As we understand their argument, plaintiffs assert their demand for declaratory relief would require additional measures, such as an order that "class counsel be charged with retaining, at Defendants' expense, an accountant to review" data regarding the amount of fees charged to each class member and payments made, and that the accountant determine the amount owed to each class member. The declaratory relief demand also seeks an order that the City pay the amount owed to all class members into a fund to be distributed to class members by the court, and that the court oversee the disbursement of funds to the class.
We disagree that these additional measures render the demand for injunctive relief materially different from the Chakhalyan provisions, such that plaintiffs' claims are not moot. Plaintiffs suggest in their briefing on appeal that their complaint seeks ongoing independent reporting or auditing of the City with respect to future conduct. But their actual complaint demands reporting and auditing related only to the calculation and distribution of funds to the class identified in the complaint. This speaks to administration of an award, but not a remedy for the essential harm alleged in the complaint: the City's act of unlawfully charging the solid resource fee. This remedy was addressed in Chakhalyan with the injunctive relief provision requiring the City to stop overcharging customers and to reimburse those overcharged — the same remedy plaintiffs demand in their own injunctive relief request.
iii. The Chakhalyan injunctive relief provisions bind the City and are prospective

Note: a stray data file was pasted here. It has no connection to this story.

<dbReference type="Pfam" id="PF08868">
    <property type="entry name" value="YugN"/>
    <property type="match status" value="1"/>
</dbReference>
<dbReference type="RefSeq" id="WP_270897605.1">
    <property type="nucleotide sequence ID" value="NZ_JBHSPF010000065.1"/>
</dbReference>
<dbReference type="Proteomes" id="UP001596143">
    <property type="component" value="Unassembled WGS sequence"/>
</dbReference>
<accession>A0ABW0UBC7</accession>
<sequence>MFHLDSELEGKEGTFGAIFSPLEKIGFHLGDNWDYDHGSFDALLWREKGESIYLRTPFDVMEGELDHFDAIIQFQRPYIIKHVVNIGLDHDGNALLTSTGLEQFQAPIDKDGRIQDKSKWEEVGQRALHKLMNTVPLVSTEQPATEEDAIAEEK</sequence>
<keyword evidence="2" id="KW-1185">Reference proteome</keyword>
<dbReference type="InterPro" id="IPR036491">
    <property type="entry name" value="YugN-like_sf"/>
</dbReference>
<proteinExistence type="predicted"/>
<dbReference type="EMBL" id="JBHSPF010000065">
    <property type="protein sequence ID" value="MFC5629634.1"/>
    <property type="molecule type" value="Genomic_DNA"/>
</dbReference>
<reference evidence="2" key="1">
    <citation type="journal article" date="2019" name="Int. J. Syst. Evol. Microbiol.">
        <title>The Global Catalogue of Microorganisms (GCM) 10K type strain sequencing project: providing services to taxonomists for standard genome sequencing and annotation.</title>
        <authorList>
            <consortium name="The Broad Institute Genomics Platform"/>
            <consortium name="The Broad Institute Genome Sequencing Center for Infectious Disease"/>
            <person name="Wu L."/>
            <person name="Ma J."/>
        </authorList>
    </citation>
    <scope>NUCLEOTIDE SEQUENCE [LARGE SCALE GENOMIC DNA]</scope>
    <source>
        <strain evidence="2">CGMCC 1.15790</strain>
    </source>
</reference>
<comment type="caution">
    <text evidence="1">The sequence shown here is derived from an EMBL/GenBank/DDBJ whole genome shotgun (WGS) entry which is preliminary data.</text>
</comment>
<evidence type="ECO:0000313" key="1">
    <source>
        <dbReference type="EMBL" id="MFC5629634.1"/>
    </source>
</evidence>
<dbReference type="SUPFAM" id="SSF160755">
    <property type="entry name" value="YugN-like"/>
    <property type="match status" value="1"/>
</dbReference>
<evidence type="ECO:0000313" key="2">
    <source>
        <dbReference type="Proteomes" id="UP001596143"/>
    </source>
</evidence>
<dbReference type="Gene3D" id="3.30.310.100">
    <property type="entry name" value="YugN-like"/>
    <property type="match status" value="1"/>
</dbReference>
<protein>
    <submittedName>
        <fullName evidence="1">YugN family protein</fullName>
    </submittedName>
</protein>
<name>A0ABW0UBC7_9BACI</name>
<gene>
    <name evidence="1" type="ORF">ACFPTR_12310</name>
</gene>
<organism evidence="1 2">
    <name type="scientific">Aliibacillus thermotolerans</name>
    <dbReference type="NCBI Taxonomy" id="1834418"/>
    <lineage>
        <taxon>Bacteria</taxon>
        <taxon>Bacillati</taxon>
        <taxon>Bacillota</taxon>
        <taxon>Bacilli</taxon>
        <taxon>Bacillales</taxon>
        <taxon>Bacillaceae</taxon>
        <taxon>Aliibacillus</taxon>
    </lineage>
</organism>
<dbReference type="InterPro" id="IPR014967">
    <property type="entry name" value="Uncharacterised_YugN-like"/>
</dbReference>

Plaintiffs contend that although the Chakhalyan settlement and judgment provides that the trial court will retain continuing jurisdiction pursuant to Code of Civil Procedure section 664.6 (Section 664.6), this applies only to the parties to the Chakhalyan action and they were not "parties" under the terms of the stipulated settlement. As we understand this argument, plaintiffs assert the Chakhalyan court had no jurisdiction over them. This contention does not advance plaintiffs' ultimate claim. It is undisputed that the City was a party to the Chakhalyan settlement. As such, the City was, and continues to be, subject to the Chakhalyan judgment. The court has express continuing jurisdiction over the City as a party, with respect to the stipulated settlement and judgment. Any uncertainty regarding who may, or who will, seek to enforce the settlement and judgment against the City does not mean the City is free to abandon the obligations to which it stipulated and the court approved.
Moreover, plaintiffs' argument that the court had no jurisdiction to "enforce the stipulated injunction with respect to post-class period claims" is inconsistent with the actual language of the stipulated injunctive relief. In the
To the extent plaintiffs contend the injunctive relief provision only required the City to stop overcharging Chakhalyan class members, or only to reimburse future overcharges assessed to Chakhalyan class members, we reject the argument. The injunctive relief provisions contain no such limiting language, whereas other portions of the stipulated settlement identify "class members" explicitly. Further, the provision regarding reimbursement of future overcharges refers to those assessed to "any persons so identified," a term distinct from "class members." We therefore disagree that the settlement and judgment may be construed as requiring the City to only reimburse future overcharges if they are imposed on Chakhalyan class members.